Former Ontario official to review N.S. justice system in Rehtaeh Parsons case
Aly Thomson, The Canadian Press
Published Monday, August 12, 2013 6:55AM EDT
Last Updated Monday, August 12, 2013 4:52PM EDT
HALIFAX -- A former chief prosecutor in Ontario who is reviewing the Rehtaeh Parsons case says understanding the role technology played before the teenager attempted suicide will be critical in improving how Nova Scotia's justice system handles similar cases in the future.
Murray Segal was appointed Monday by the Nova Scotia government to conduct a review of the initial investigation into Parsons' case by police and the provincial Public Prosecution Service.
As part of the review, Segal said he'll consider the impact technology is having on young people and their families, as well as their interaction with the justice system and police.
"I think that's one of the critical pieces," Segal said Monday via telephone from Toronto at a news conference in Halifax.
"I think a lot of people are struggling with the impact of technology on young people and their families and I'm hoping to learn more about that and make recommendations that may improve the justice system."
Parsons was 17 when she was taken off life-support after attempting suicide in April. Her family alleges she was sexually assaulted by four boys in November 2011 and then bullied for months after a digital photo of the alleged assault was passed around her school in Halifax.
Her case was later reopened after police said they received new information. Two 18-year-old men are due in court Thursday to face child pornography-related charges after they were arrested last week.
Nova Scotia Justice Minister Ross Landry said adapting to ever-changing technology has been a challenge in the justice system and Segal's review will generate a "wealth of information" that can be applied to future cases.
"To accommodate those changes takes wide dialogue," said Landry. "I'm looking from this review to give us some insight on how best to move forward in not only this case, but in other cases."
Landry said his department is ready to make changes to the justice system.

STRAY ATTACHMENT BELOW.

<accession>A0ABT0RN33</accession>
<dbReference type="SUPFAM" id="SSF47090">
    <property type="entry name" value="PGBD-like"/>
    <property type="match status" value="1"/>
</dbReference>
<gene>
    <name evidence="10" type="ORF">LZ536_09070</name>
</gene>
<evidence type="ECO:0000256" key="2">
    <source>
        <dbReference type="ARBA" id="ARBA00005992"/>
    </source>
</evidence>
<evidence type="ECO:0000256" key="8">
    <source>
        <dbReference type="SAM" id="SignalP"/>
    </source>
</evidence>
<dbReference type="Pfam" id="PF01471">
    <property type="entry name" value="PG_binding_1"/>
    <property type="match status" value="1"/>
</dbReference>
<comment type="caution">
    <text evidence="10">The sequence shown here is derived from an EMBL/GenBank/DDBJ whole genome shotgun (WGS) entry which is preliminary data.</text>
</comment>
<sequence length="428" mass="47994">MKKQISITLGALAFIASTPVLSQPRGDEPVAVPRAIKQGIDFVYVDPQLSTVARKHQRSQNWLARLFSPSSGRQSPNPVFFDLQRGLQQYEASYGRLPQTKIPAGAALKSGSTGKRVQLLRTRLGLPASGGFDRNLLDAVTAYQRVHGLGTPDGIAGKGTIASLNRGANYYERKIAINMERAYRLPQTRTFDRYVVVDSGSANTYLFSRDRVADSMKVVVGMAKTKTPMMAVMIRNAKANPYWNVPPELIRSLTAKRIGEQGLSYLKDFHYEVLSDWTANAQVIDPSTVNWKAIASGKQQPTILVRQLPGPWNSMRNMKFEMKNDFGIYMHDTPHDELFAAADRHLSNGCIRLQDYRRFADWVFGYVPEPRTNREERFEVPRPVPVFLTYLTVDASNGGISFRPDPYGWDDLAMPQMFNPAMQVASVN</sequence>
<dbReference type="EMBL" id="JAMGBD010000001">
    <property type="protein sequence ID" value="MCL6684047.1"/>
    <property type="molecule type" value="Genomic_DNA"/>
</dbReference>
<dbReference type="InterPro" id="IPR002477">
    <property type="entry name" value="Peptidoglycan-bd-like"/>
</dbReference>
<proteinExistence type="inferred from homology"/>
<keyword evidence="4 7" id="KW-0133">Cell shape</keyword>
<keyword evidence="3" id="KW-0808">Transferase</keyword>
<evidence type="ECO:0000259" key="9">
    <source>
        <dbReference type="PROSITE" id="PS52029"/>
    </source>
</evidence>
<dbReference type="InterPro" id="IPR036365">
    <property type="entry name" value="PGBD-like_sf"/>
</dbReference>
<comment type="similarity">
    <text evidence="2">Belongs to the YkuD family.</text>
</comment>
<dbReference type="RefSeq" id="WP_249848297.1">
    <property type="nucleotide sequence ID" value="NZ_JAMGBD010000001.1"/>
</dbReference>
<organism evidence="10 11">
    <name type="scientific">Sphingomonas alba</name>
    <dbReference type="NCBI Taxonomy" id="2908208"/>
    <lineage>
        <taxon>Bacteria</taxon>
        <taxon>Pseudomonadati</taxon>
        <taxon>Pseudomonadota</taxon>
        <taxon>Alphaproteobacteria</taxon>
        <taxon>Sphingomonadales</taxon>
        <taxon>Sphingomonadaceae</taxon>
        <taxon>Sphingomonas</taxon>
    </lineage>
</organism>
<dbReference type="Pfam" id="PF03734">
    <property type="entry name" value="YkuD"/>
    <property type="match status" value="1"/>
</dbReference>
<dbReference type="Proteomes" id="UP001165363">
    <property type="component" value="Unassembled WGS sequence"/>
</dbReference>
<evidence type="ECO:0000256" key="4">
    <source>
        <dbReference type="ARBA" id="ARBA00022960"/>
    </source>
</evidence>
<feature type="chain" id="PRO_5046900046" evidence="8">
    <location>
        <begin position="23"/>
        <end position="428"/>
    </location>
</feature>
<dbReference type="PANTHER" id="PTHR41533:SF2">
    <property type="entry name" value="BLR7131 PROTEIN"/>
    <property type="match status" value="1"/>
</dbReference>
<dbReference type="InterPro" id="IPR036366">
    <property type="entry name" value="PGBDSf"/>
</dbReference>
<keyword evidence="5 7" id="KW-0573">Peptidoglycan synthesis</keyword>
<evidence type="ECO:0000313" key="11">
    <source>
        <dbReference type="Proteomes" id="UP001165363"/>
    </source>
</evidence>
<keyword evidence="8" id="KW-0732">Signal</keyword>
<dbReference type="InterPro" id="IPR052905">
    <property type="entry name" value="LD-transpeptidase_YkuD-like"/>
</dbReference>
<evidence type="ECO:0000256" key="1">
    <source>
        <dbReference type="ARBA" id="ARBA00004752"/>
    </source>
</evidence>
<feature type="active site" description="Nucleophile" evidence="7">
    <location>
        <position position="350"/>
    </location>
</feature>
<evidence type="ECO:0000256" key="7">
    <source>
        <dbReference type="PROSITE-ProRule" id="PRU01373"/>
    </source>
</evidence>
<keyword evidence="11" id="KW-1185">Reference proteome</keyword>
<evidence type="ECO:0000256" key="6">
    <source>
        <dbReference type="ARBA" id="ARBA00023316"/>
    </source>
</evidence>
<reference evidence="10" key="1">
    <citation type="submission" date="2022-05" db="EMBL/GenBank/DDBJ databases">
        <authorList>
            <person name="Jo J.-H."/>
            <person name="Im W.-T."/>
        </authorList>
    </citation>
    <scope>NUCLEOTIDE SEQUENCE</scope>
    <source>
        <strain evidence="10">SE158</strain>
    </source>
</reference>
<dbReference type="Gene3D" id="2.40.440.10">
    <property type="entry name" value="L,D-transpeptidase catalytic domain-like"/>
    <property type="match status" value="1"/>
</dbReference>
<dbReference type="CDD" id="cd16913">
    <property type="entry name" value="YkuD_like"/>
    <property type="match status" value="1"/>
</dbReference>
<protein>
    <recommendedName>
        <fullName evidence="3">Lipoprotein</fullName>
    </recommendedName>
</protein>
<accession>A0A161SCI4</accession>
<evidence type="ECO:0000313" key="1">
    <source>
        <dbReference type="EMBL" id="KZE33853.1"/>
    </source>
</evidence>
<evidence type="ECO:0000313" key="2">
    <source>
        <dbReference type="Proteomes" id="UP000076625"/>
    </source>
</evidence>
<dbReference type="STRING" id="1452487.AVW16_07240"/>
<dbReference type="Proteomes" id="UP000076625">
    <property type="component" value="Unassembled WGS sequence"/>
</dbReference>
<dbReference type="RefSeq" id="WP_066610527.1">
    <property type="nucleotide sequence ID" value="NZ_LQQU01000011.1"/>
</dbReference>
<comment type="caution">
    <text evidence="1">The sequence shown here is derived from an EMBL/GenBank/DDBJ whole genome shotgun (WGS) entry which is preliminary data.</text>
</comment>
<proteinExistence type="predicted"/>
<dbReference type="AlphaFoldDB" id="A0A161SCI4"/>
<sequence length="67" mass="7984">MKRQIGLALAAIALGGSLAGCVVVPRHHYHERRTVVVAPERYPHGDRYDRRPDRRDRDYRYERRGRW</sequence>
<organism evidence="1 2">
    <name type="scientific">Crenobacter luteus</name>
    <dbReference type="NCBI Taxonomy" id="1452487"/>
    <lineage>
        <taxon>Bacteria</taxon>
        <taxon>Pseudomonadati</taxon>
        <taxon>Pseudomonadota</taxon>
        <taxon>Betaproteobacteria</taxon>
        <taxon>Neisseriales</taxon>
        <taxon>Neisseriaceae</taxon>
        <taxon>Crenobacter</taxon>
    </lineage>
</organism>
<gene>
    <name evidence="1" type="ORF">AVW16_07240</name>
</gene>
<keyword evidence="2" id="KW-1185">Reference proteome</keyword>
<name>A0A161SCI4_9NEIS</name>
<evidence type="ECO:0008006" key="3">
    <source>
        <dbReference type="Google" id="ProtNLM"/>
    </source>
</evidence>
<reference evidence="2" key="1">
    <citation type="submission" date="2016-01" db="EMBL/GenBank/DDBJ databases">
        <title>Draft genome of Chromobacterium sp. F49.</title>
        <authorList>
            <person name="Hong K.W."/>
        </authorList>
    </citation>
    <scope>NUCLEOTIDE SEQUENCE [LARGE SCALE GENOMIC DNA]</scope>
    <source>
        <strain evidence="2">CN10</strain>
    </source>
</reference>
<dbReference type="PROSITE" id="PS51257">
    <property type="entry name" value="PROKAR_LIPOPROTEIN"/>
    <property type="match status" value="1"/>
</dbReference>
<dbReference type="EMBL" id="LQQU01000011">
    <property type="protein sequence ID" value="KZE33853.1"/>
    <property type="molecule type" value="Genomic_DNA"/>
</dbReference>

"Our overall goal and objective here is to improve, not defend the status quo, but (ask) how do we improve the way we look at these issues of cyberbullying?" said Landry.
Segal's review is expected to cost $200,000 and he has until April 1 to file his final report. The government says it will later be made public.
Parsons' mother, Leah Parsons, wrote on Facebook that she remains disappointed by the justice system.
"Rehtaeh was failed over and over again and this week is just a reminder of all the failures," she wrote.
The girl's father, Glen Canning, did not return messages seeking comment.
Segal, a former deputy attorney general in Ontario, has also been asked to determine whether the time it took to conduct the police investigation in the Parsons case was appropriate. If he decides it wasn't, he has been asked how investigations can be handled more quickly.
The terms of reference for Segal's review include looking at whether the police investigation of Parsons' complaint complied with training, policies and procedures that were in place at the time. It will also determine whether police training, policies and guidelines used to investigate allegations of sexual assault, child pornography and other offences related to cyberbullying are adequate.
As well, Segal has been asked to look at whether the advice given to police by the Public Prosecution Service complied with appropriate training, policies, procedures and guidelines, and determine whether they are adequate.
Segal said he plans to speak with everyone involved in the initial investigation from the Public Prosecution Service and police, and will also contact members of Parsons' family.
The review by Segal is the latest in a series of studies that have been commissioned by the government since Parsons died. An independent review released in June concluded the Halifax Regional School Board could have done a better job handling her case, but it was hindered by the fact that Rehtaeh was often absent from class.
The report also said the Parsons family faced challenges when they turned to Nova Scotia's mental health system for help, which prompted a separate review of mental health programs and policies at the IWK Health Centre in Halifax.